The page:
The upbringing of so-called problem children has often been done by weak, exhausted, and/or immature parents. These parents, as all parents, love their children and wish them the best from life, but for many different reasons are unable to support a positive development of the child’s personality. Such parenting is characterised by the assignment of uncontrolled and irrelevant freedom, sometimes with a strong touch of material spoiling, overprotection or laissez-faire instead of planned caring and support of the child’s will power in order to counteract anxiety in a safe way. Such an upbringing seldom offers children the opposition and the trouble necessary for demonstrating the boundary posts of the unsociable land.

Among the reasons for this shift in the concept of family life, might be the movement from rural to urban life with its present sharp division between work life and leisure time. This fact causes a split up in everyday life for the modern family. Children especially are taken hostages in this development. Family members often leave early every morning in different directions. Ten hours later the family meets exhausted again. The family has become a rather unproductive spare time community of separated generations, where modern technology ensures the fewest possible demands from family members, and where cosiness and relaxation have become the target in itself.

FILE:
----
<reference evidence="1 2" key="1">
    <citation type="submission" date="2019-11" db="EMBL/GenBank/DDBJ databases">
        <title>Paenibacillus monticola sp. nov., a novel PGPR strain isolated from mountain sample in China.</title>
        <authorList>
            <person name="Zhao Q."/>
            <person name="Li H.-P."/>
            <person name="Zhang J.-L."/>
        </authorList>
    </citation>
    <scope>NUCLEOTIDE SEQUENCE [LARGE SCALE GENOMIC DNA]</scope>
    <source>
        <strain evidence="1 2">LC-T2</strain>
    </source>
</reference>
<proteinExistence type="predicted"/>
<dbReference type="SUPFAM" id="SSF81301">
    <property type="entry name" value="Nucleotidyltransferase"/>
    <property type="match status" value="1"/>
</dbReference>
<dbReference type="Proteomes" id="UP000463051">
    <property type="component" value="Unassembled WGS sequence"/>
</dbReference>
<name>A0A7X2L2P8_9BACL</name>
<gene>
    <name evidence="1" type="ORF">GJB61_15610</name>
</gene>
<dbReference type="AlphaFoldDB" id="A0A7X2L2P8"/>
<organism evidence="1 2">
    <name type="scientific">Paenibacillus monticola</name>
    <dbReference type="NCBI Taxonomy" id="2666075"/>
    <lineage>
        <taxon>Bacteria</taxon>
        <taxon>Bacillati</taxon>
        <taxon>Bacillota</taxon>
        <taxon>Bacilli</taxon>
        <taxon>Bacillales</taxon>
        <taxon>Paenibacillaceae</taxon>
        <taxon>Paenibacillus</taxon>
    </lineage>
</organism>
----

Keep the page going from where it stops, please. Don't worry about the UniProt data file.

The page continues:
In developed welfare states the dramatic increase of family income gave possibilities for more consumption and more speculation in the acquisition of material goods. The possibilities for buying certain liberties such as the care and the responsibility for the daily life of children and elderly in the family were obvious. The public service systems in welfare states were ready to take over more and more. Day-care became normal life for many children. More and more elderly people were hospitalised or brought into residential care, not because they were sick but because their own family was not ready for the necessary support and care as they were too busy occupied by other matters. In the same period the family became smaller and smaller in number of persons. Fewer children were born. The rise in divorce rates produced more single parent families. The number of family members was reduced to an absolute minimum. Two or three persons, often make up a nuclear family, and a very vulnerable one. In many countries, family life must be seen as being at risk where emotional problems are disturbingly escalating.

The number of developmentally threatened children and families is growing alarmingly. There is a big need for a supportive network for the modern family to guarantee healthy mental growth. Residential care may at times be most relevant for the child and sometimes for the whole family, to build or rebuild the needed relations and to secure a healthy family. Therefore it is important that residential care nowadays include the family in the caring and treatment of the child. This is part of what we today are calling “networking”. Thus residential care becomes much more a supplement to modern family life than an alternative, though the latter might be relevant where no family exist or can be found able for parenthood.

The time has come for establishing enough of good institutions offering “Family Residential Care” ! Too often the treatment of interpersonal problems has been directed toward the individual. It would have been far more professional to focus on the disrupted interpersonal relations in the family. Relation therapies and work will be important tools for the care worker.

This is the first of a two-part article. Part Two (in our November 2001 issue) will cover family treatment services in Udby, Denmark.

Reprinted from Child & Youth Care Vol.18 No.10